“I’ve been working in patient engagement for 15 years,” Pellegrini said, “and it has been tough.”
Until recently, that is, when the secret sauce of patient engagement was discovered. After joining Walgreens, he was asked to create a seamless and comparatively frictionless consumer experience with its online and mobile healthcare products. The concepts serve as the foundation for “connected health,” and they are offered via the Omni-Channel Digital Health program.
The company first established a healthy rewards program to incent consistently healthy behavior patterns and provide a way for consumers to share their experiences with others. Based on research Pellegrini had done with the University of Washington, he witnessed people getting excited about walking groups, even establishing incentives and rewards, but after leaving people to their own devices — “We basically said please keep doing what you are doing,” he said — they returned to previous sedentary behavior.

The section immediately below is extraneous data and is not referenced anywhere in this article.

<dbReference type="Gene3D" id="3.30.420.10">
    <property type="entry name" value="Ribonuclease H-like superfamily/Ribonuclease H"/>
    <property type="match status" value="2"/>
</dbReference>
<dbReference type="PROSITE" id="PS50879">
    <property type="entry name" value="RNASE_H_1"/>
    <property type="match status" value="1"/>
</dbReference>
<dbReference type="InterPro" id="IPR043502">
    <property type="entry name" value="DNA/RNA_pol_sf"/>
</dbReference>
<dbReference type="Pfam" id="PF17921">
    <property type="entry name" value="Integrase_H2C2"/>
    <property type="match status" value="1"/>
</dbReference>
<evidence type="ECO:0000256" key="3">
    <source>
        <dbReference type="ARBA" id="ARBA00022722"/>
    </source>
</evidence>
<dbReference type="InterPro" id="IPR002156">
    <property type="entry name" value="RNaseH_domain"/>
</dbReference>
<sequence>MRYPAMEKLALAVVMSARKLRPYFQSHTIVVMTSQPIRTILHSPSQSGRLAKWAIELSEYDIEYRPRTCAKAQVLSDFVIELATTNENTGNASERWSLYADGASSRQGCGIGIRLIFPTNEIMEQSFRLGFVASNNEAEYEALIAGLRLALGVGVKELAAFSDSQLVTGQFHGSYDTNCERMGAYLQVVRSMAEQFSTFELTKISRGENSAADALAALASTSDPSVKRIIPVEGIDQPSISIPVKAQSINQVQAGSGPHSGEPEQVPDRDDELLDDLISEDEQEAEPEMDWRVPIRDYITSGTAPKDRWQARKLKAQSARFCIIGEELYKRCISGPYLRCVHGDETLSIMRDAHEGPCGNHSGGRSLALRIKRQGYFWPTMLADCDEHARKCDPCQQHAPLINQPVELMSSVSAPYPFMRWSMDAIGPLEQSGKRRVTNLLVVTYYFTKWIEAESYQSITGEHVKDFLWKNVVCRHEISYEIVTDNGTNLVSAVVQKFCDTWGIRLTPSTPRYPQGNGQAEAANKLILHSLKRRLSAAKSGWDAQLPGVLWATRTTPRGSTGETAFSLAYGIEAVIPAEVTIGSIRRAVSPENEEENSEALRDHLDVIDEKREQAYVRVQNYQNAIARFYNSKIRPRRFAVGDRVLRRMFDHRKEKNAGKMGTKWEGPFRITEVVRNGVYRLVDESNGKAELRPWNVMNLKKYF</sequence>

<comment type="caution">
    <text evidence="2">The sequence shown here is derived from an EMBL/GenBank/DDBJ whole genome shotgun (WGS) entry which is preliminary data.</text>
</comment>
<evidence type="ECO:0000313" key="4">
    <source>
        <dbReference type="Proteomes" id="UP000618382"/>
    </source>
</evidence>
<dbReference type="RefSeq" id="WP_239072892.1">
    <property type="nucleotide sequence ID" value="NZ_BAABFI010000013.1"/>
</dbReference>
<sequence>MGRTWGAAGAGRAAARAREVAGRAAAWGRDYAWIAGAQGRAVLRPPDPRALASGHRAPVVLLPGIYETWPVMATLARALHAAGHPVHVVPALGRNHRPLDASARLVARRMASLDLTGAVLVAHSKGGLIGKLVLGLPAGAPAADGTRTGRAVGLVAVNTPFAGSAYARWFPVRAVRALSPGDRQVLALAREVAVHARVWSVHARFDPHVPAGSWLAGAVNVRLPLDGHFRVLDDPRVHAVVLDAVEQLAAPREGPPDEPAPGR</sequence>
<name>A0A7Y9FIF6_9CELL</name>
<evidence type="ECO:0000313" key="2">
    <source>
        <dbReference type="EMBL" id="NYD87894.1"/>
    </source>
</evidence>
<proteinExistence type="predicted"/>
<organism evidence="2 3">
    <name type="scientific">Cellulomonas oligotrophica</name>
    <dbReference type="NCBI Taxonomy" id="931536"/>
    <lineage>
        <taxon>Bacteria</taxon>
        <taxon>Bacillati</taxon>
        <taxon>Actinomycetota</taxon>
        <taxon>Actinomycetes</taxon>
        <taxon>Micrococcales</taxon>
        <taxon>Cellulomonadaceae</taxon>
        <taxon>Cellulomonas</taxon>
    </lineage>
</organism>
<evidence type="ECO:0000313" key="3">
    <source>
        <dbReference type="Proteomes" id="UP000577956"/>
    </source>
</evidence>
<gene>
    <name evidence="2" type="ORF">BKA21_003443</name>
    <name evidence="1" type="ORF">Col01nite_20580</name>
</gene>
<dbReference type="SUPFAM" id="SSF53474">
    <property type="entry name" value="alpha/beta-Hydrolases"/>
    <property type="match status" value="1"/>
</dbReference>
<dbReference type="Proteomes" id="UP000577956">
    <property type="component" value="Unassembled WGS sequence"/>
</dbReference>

“It was a reminder that changes in behavior are not an episodic thing,” Pellegrini stated. “We need to get sustained behavioral change.”
With Walgreens, the rewards are ongoing with what Pellegrini called the right mix of incentive and rewards, frictionless engagement, and social interaction.
Walgreens has more than 8,000 stores, and experiences more than 8 million daily visitors to the stores and its online properties. Pellegrini, who is responsible for the customer’s digital health mobile experience, already knew Walgreens processes more than one prescription per second on its mobile app, so he also knew the company already experienced a lot of transactional experiences on that app.